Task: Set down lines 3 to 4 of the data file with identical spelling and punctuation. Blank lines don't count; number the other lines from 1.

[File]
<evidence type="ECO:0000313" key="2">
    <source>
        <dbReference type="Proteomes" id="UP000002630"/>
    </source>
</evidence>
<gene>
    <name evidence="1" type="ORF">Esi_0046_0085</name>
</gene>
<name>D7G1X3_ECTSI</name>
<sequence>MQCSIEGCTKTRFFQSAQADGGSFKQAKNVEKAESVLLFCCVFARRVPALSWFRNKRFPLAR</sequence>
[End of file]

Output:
        <dbReference type="Proteomes" id="UP000002630"/>
    </source>